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Mortgage rates settle in for the summer

Mortgage rates haven’t moved much since April. The 30-year fixed rate has drifted between 4.55 percent and 4.66 percent with incremental increases and decreases each week.

“The 10-year Treasury yield continues to hover along the same narrow range, as increased global trade tensions are causing investors to take a cautious approach,” Sam Khater, Freddie Mac’s chief economist, said in a statement. “This in turn has kept borrowing costs at bay, which is certainly welcoming news for those looking to buy a home before the summer ends.”

Many experts don’t expect this trend to change anytime soon. Bankrate.com , which puts out a weekly mortgage rate trend index , found more than half the experts it surveyed say rates will remain relatively stable in coming week. Shashank Shekhar, CEO of Arcus Lending, is one who expects rates to hold steady.

A decade on, pre-crisis mortgages linger for big banks, homeowners

Eager to see a turning point in loan books, analysts count these portfolios as one factor, along with home equity loan runoff and new mortgage demand, to watch for when deciphering the true loan growth picture as U.S. second-quarter bank earnings start on Friday.

Wells Fargo & Co and Bank of America Corp executives have flagged portfolios from prior to the 2008-2009 crisis era where banks are no longer originating similar new products when they are asked to predict a turning point in consumer loans.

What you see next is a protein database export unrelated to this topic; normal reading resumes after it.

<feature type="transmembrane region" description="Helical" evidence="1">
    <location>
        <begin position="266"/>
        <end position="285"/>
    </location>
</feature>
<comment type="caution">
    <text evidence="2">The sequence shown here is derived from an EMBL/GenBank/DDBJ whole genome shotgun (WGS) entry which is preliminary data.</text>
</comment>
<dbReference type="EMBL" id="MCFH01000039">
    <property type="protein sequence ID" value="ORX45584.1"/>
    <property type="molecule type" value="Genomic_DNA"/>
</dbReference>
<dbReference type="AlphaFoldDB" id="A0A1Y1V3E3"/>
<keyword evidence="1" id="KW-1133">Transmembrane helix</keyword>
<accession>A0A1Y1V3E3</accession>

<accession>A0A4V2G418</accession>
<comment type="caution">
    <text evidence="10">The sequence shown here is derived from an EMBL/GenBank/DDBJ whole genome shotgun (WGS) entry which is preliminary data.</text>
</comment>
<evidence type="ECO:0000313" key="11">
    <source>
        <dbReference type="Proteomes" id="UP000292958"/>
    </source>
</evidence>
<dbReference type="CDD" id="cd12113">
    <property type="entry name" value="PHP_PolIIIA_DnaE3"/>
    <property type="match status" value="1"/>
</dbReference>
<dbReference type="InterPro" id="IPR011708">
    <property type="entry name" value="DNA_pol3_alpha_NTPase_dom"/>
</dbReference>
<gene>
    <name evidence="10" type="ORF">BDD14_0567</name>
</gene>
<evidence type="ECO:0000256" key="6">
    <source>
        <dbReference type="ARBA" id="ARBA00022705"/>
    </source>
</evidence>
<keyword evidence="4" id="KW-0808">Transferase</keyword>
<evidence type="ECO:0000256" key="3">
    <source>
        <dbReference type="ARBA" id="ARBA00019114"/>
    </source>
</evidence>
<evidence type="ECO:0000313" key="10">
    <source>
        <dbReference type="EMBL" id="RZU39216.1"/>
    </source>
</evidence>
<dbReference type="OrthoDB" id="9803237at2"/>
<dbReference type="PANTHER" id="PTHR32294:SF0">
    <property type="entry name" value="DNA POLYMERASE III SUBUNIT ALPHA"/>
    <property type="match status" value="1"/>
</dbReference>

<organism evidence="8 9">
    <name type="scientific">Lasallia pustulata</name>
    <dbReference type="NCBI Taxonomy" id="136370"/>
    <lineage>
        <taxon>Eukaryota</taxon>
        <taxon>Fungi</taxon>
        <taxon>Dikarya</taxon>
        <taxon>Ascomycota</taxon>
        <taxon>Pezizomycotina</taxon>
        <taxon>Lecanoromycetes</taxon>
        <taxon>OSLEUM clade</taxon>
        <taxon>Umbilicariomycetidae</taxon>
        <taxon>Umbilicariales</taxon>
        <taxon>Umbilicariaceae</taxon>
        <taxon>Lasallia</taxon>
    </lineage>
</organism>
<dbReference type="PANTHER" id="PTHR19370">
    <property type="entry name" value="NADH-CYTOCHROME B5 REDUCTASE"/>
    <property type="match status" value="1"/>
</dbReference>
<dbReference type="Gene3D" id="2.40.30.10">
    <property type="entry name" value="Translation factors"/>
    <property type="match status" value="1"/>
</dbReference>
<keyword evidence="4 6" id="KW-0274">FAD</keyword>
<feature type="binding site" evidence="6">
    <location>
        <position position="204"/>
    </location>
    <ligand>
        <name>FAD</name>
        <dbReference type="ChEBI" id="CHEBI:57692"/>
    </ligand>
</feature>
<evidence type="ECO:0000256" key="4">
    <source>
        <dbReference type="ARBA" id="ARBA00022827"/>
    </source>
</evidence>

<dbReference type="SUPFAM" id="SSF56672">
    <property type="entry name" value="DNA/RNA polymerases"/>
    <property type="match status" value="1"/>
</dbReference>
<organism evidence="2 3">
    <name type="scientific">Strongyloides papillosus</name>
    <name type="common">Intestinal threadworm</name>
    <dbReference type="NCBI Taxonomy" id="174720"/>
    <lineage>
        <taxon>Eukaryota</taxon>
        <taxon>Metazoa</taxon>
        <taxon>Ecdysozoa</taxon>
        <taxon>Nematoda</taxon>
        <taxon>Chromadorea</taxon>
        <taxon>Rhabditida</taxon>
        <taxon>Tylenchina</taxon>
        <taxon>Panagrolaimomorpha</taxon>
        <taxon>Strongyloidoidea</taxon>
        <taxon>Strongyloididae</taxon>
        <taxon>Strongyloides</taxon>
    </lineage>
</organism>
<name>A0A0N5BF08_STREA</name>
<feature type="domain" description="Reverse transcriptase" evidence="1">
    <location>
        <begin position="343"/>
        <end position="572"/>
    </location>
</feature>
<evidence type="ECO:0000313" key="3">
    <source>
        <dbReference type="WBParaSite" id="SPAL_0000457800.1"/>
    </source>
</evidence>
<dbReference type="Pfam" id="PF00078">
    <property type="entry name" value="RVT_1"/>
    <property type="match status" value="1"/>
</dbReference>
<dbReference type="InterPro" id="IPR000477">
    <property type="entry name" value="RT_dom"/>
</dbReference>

“These are portfolios of a bygone era that were very, very painful for the banks,” said Gerard Cassidy, bank analyst with RBC Capital Markets. “They are not plain vanilla portfolios, which means they are more costly to manage. It may just not be worth the headache.”

Analysts have said higher loan growth is critical to driving bank’s stock prices, but they anticipate only a modest acceleration year over year, driven primarily by commercial and industrial loans, not residential.

Can someone please explain the correlation between credit/mortgage fears and the stock market?

"Major gauges tumble on credit and mortgage market fears; Dow, Nasdaq, S&P 500 all down 10 percent off highs - reaching market correction levels."

This was the headline on CNN.


I work for one of the largest (still standing) mortgage banks in the county. I've been in and out of the industry for 10 years. I got out in the last crash in 1998. By the looks of things, it's a lot worse than it was 10 years ago.